New leader of Allegheny County development group touts engagement
Morgan K. O'Brien said his strategy for building the region's economy as the next leader of the Allegheny Conference on Community Development will be to engage communities and businesses whether large or small.
O'Brien, CEO of Peoples Natural Gas, will succeed Charles Bunch, CEO of PPG Industries Inc., on Jan. 1 as the leader of a 67-year-old group whose mission is to promote development in the region. Bunch headed the group for two years.
“Generations ago, our reputation was big business,” O'Brien said in a telephone interview before the group's annual meeting. “But today, our economy is made up of many businesses and groups. ... My job will be to make sure we have as much engagement as possible.”
The Allegheny Conference, made up of the region's top business and civic leaders, was founded in 1944 and since 2003 has operated as an umbrella for the Greater Pittsburgh Chamber of Commerce, Pennsylvania Economy League and the Pittsburgh Regional Alliance.
The conference held its annual meeting on Wednesday in the Carnegie Music Hall in Oakland, where it updated attendees on the group's three-year growth agenda that was started in 2012. The agenda focuses on a competitive business climate and attracting investment, jobs and talent. More than 300 companies and organizations in the 10-county region contributed.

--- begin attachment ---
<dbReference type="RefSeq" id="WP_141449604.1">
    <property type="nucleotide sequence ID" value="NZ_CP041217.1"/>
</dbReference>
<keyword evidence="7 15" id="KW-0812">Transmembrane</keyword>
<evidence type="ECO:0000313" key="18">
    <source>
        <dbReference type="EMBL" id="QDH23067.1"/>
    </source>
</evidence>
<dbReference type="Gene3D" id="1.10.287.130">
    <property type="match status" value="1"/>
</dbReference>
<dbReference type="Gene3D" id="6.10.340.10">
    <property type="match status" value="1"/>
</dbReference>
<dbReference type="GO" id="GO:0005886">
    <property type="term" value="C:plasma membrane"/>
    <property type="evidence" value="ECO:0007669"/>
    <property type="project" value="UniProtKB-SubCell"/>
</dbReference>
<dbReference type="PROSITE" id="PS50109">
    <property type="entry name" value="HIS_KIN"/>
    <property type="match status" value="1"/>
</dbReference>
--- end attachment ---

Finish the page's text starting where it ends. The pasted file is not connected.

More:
In his interview, O'Brien outlined some of the group's recent accomplishments. They included a community development program sponsored by the state and funded by companies that receive tax credits of as much as 80 percent for their contributions.
McKees Rocks Community Development Corp. and Wilkinsburg Community Development Corp. were granted funding on Monday for neighborhood improvement projects under the state program. McKees Rocks is set to receive $1.5 million and Wilkinsburg $2 million — all from local companies.
Jake Haulk, president of the Allegheny Institute for Public Policy, a Castle Shannon think tank, and a past critic of the conference, said such efforts are OK as long as they don't require public subsidies.
“I don't have any trouble with trying to induce investment if the program can pay off, if it gets people to invest in the area and create jobs,” Haulk said. “But I'm skeptical of some programs because of their inability to do what they promise. ... With private money going in, I'm not as concerned as if it was tax money.”
John D. Oravecz is a staff writer for Trib Total Media. He can be reached at 412-320-7882 or email@example.com.